“You see this train I'm riding/ it's burning up the coal/ and its wheels are bound to roll right by you/ honey, won't you jump my train/ you can set my house on fire, baby/ you can turn it into cinder and smoke/ because this house is mighty cold and I feel like/ melting all the snow away.” - House Fire - Tyler Childers.

It's no surprise that Kentucky coal-miner's son Tyler Childers ignited sales charts with his third album Country Squire released on August 2.

Childers, just 28, proved at his St Kilda Palais concert on March 7 with former Chicago postie and fellow 2018 and 2019 Americana awards winner John Prine, now 72, that he was the real deal.

Tyler 's music jumped genres with a tasty flourish when the late culinary TV host Anthony Bourdain used his songs when he featured West Virginia on his Parts Unknown special in April, 2018.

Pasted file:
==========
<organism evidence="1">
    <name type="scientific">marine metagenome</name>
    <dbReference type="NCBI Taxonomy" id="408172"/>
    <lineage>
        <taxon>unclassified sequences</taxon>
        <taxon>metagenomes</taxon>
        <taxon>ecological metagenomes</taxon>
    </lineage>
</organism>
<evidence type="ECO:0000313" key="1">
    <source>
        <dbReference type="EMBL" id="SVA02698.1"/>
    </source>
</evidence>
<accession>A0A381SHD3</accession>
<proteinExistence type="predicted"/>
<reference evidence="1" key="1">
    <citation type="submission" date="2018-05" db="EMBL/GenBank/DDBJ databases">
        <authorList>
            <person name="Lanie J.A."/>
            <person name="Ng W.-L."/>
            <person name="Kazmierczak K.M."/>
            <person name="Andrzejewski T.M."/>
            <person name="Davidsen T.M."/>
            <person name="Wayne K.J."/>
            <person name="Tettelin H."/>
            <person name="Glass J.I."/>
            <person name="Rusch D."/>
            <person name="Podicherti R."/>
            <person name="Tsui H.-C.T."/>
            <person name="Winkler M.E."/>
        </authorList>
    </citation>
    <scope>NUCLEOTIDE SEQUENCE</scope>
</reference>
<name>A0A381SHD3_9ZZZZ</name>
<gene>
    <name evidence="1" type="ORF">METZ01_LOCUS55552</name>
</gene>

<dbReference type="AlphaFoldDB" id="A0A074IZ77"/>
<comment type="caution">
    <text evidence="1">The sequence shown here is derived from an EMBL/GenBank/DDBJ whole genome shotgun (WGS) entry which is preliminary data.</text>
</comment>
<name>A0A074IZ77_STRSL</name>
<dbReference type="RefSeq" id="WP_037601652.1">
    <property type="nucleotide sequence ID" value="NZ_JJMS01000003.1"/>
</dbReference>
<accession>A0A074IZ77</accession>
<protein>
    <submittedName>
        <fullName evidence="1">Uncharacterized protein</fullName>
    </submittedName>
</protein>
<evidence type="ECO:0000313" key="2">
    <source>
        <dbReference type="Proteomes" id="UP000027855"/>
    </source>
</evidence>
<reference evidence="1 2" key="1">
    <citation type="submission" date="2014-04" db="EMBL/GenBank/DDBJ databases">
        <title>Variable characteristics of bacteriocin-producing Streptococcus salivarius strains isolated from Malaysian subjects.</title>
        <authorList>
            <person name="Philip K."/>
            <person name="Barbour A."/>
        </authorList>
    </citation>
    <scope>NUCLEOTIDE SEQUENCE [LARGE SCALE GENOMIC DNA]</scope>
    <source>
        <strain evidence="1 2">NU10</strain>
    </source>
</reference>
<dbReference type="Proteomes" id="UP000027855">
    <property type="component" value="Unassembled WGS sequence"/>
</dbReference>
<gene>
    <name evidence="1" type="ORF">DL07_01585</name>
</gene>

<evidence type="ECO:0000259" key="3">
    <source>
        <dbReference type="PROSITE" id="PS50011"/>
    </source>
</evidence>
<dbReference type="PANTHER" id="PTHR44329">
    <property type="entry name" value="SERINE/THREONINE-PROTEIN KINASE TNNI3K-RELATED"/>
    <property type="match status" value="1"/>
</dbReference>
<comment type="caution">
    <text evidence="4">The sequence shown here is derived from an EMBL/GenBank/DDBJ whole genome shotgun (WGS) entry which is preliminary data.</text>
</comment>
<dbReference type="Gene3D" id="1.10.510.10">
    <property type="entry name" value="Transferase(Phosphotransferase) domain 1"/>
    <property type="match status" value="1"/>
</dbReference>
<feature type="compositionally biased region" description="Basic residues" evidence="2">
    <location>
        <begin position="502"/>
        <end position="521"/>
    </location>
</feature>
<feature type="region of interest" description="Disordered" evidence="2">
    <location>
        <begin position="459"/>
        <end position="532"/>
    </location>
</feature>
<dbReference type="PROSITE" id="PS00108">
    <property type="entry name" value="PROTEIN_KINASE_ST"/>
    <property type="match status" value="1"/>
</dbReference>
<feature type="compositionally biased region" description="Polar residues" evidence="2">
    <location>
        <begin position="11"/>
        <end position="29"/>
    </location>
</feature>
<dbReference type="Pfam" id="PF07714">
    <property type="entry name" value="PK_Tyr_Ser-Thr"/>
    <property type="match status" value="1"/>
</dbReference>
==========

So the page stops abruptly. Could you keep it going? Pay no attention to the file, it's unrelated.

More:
Childers' soulful country-bluegrass-folk hybrid was the perfect soundtrack for Bourdain's special on Appalachian cooking and culture and a catalyst for frequent Nu Country TV appearances.

Tyler shares his Kentucky roots with fellow Coalminer's daughters and sons Loretta Lynn, Crystal Gayle, Patty Loveless, Pistol Annie Angaleena Presley and bluegrass reared prolific Grammy winning chart topper Chris Stapleton.

Childers and singing spouse Senora May appeared on Nu Country TV in July with a live version of Snipe Hunt , that he showcased at The Palais , from his second album Purgatory.

Senora also appears this week in his new video for House Fire - first single on Country Squire on his RCA imprint Hickman Holler Records , released here by Sony.

Casey Campbell from fellow Americana band Buffalo Wabs and the Price Hill Hustle guest in the clip.

Sturgill Simpson produced the dynamic disc at the Butcher Shoppe in Nashville and adds backing vocals while Tyler settles for acoustic guitar.